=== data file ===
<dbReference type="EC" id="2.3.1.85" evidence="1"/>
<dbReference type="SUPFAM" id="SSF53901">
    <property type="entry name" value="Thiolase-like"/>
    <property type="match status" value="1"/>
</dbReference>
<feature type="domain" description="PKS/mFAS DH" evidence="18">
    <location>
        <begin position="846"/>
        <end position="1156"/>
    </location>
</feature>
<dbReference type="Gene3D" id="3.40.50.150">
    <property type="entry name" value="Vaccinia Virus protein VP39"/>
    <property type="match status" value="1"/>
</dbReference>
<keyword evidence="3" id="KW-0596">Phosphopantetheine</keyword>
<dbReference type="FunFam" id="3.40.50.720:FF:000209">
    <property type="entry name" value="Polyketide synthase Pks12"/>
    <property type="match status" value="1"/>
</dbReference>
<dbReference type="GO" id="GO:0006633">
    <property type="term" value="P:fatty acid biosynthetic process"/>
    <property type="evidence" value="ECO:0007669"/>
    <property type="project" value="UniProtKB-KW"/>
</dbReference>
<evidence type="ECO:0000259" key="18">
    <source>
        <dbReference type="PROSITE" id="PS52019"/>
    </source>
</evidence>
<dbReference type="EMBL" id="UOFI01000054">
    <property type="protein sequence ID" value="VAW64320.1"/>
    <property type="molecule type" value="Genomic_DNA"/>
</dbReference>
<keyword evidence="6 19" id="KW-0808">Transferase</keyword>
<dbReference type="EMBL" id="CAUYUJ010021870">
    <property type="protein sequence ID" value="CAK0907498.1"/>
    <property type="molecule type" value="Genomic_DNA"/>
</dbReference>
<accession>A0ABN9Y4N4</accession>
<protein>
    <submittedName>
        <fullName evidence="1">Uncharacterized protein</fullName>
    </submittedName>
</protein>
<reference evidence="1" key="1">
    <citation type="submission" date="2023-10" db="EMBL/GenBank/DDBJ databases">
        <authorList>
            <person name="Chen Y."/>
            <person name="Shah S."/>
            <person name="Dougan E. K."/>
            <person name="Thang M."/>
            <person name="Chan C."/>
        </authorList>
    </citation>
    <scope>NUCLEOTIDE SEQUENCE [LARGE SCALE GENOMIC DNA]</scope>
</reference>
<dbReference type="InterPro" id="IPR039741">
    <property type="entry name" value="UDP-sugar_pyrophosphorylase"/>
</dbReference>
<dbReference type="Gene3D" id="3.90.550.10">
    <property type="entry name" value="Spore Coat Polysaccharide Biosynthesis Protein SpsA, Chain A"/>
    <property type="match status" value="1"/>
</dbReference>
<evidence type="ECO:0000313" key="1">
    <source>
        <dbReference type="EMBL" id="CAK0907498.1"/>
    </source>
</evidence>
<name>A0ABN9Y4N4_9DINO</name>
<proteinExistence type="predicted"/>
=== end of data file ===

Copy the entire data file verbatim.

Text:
<dbReference type="EC" id="2.3.1.85" evidence="1"/>
<dbReference type="SUPFAM" id="SSF53901">
    <property type="entry name" value="Thiolase-like"/>
    <property type="match status" value="1"/>
</dbReference>
<feature type="domain" description="PKS/mFAS DH" evidence="18">
    <location>
        <begin position="846"/>
        <end position="1156"/>
    </location>
</feature>
<dbReference type="Gene3D" id="3.40.50.150">
    <property type="entry name" value="Vaccinia Virus protein VP39"/>
    <property type="match status" value="1"/>
</dbReference>
<keyword evidence="3" id="KW-0596">Phosphopantetheine</keyword>
<dbReference type="FunFam" id="3.40.50.720:FF:000209">
    <property type="entry name" value="Polyketide synthase Pks12"/>
    <property type="match status" value="1"/>
</dbReference>
<dbReference type="GO" id="GO:0006633">
    <property type="term" value="P:fatty acid biosynthetic process"/>
    <property type="evidence" value="ECO:0007669"/>
    <property type="project" value="UniProtKB-KW"/>
</dbReference>
<evidence type="ECO:0000259" key="18">
    <source>
        <dbReference type="PROSITE" id="PS52019"/>
    </source>
</evidence>
<dbReference type="EMBL" id="UOFI01000054">
    <property type="protein sequence ID" value="VAW64320.1"/>
    <property type="molecule type" value="Genomic_DNA"/>
</dbReference>
<keyword evidence="6 19" id="KW-0808">Transferase</keyword>
<dbReference type="EMBL" id="CAUYUJ010021870">
    <property type="protein sequence ID" value="CAK0907498.1"/>
    <property type="molecule type" value="Genomic_DNA"/>
</dbReference>
<accession>A0ABN9Y4N4</accession>
<protein>
    <submittedName>
        <fullName evidence="1">Uncharacterized protein</fullName>
    </submittedName>
</protein>
<reference evidence="1" key="1">
    <citation type="submission" date="2023-10" db="EMBL/GenBank/DDBJ databases">
        <authorList>
            <person name="Chen Y."/>
            <person name="Shah S."/>
            <person name="Dougan E. K."/>
            <person name="Thang M."/>
            <person name="Chan C."/>
        </authorList>
    </citation>
    <scope>NUCLEOTIDE SEQUENCE [LARGE SCALE GENOMIC DNA]</scope>
</reference>
<dbReference type="InterPro" id="IPR039741">
    <property type="entry name" value="UDP-sugar_pyrophosphorylase"/>
</dbReference>
<dbReference type="Gene3D" id="3.90.550.10">
    <property type="entry name" value="Spore Coat Polysaccharide Biosynthesis Protein SpsA, Chain A"/>
    <property type="match status" value="1"/>
</dbReference>
<evidence type="ECO:0000313" key="1">
    <source>
        <dbReference type="EMBL" id="CAK0907498.1"/>
    </source>
</evidence>
<name>A0ABN9Y4N4_9DINO</name>
<proteinExistence type="predicted"/>